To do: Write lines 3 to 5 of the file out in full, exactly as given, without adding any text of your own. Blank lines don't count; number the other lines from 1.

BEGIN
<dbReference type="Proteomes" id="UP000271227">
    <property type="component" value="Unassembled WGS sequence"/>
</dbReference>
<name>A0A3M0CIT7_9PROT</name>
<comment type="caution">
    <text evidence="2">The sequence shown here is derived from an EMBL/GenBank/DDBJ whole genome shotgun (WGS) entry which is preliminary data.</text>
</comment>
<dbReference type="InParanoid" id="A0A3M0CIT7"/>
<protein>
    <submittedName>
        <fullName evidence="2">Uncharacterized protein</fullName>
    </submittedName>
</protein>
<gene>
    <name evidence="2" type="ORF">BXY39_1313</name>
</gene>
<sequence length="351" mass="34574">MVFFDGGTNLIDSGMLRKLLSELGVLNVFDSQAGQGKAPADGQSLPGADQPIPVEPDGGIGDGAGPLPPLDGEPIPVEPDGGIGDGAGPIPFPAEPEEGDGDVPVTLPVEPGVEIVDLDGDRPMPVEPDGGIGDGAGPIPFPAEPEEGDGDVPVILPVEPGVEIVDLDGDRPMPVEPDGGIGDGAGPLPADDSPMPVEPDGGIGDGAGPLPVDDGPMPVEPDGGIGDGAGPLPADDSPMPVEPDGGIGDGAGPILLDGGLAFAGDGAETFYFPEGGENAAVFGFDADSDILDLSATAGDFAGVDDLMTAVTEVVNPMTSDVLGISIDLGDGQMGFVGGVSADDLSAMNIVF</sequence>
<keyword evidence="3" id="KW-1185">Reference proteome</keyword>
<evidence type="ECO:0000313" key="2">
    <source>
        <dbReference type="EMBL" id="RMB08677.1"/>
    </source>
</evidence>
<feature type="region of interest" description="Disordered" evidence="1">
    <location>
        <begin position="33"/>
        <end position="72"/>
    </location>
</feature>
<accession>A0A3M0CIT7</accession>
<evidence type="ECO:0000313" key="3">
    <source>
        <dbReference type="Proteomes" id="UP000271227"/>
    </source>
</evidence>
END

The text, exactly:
</dbReference>
<name>A0A3M0CIT7_9PROT</name>
<comment type="caution">